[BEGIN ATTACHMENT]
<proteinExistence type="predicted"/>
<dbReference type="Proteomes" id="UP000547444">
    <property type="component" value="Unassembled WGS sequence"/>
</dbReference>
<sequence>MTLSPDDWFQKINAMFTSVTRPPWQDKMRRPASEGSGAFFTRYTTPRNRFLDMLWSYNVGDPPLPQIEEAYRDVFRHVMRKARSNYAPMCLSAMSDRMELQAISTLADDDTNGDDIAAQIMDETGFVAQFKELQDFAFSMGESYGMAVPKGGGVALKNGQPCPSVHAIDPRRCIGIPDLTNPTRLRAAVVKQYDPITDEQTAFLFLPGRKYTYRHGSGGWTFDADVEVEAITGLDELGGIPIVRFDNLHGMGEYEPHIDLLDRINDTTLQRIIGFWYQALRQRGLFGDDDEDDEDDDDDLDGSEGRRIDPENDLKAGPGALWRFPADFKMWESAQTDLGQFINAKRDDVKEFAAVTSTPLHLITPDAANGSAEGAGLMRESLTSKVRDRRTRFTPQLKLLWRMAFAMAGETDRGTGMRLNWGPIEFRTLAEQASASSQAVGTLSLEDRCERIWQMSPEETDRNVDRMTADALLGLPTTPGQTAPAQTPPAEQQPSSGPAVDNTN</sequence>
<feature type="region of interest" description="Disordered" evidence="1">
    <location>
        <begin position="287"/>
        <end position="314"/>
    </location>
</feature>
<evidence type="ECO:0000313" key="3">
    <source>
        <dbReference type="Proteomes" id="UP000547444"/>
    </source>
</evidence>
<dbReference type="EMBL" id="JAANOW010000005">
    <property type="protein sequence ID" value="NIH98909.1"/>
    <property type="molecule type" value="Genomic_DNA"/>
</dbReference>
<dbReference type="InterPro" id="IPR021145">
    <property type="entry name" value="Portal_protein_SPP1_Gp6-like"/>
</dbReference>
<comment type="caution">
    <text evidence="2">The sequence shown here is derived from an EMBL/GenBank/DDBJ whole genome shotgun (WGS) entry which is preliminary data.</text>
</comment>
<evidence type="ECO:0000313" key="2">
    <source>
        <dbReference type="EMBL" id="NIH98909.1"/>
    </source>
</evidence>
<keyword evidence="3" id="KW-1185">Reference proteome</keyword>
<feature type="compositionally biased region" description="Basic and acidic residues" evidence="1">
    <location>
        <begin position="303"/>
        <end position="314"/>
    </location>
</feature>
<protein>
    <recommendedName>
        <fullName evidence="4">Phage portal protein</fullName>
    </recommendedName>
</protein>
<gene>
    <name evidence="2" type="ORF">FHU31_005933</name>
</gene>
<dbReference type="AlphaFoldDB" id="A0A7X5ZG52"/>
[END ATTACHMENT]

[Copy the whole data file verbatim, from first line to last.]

<proteinExistence type="predicted"/>
<dbReference type="Proteomes" id="UP000547444">
    <property type="component" value="Unassembled WGS sequence"/>
</dbReference>
<sequence>MTLSPDDWFQKINAMFTSVTRPPWQDKMRRPASEGSGAFFTRYTTPRNRFLDMLWSYNVGDPPLPQIEEAYRDVFRHVMRKARSNYAPMCLSAMSDRMELQAISTLADDDTNGDDIAAQIMDETGFVAQFKELQDFAFSMGESYGMAVPKGGGVALKNGQPCPSVHAIDPRRCIGIPDLTNPTRLRAAVVKQYDPITDEQTAFLFLPGRKYTYRHGSGGWTFDADVEVEAITGLDELGGIPIVRFDNLHGMGEYEPHIDLLDRINDTTLQRIIGFWYQALRQRGLFGDDDEDDEDDDDDLDGSEGRRIDPENDLKAGPGALWRFPADFKMWESAQTDLGQFINAKRDDVKEFAAVTSTPLHLITPDAANGSAEGAGLMRESLTSKVRDRRTRFTPQLKLLWRMAFAMAGETDRGTGMRLNWGPIEFRTLAEQASASSQAVGTLSLEDRCERIWQMSPEETDRNVDRMTADALLGLPTTPGQTAPAQTPPAEQQPSSGPAVDNTN</sequence>
<feature type="region of interest" description="Disordered" evidence="1">
    <location>
        <begin position="287"/>
        <end position="314"/>
    </location>
</feature>
<evidence type="ECO:0000313" key="3">
    <source>
        <dbReference type="Proteomes" id="UP000547444"/>
    </source>
</evidence>
<dbReference type="EMBL" id="JAANOW010000005">
    <property type="protein sequence ID" value="NIH98909.1"/>
    <property type="molecule type" value="Genomic_DNA"/>
</dbReference>
<dbReference type="InterPro" id="IPR021145">
    <property type="entry name" value="Portal_protein_SPP1_Gp6-like"/>
</dbReference>
<comment type="caution">
    <text evidence="2">The sequence shown here is derived from an EMBL/GenBank/DDBJ whole genome shotgun (WGS) entry which is preliminary data.</text>
</comment>
<evidence type="ECO:0000313" key="2">
    <source>
        <dbReference type="EMBL" id="NIH98909.1"/>
    </source>
</evidence>
<keyword evidence="3" id="KW-1185">Reference proteome</keyword>
<feature type="compositionally biased region" description="Basic and acidic residues" evidence="1">
    <location>
        <begin position="303"/>
        <end position="314"/>
    </location>
</feature>
<protein>
    <recommendedName>
        <fullName evidence="4">Phage portal protein</fullName>
    </recommendedName>
</protein>
<gene>
    <name evidence="2" type="ORF">FHU31_005933</name>
</gene>
<dbReference type="AlphaFoldDB" id="A0A7X5ZG52"/>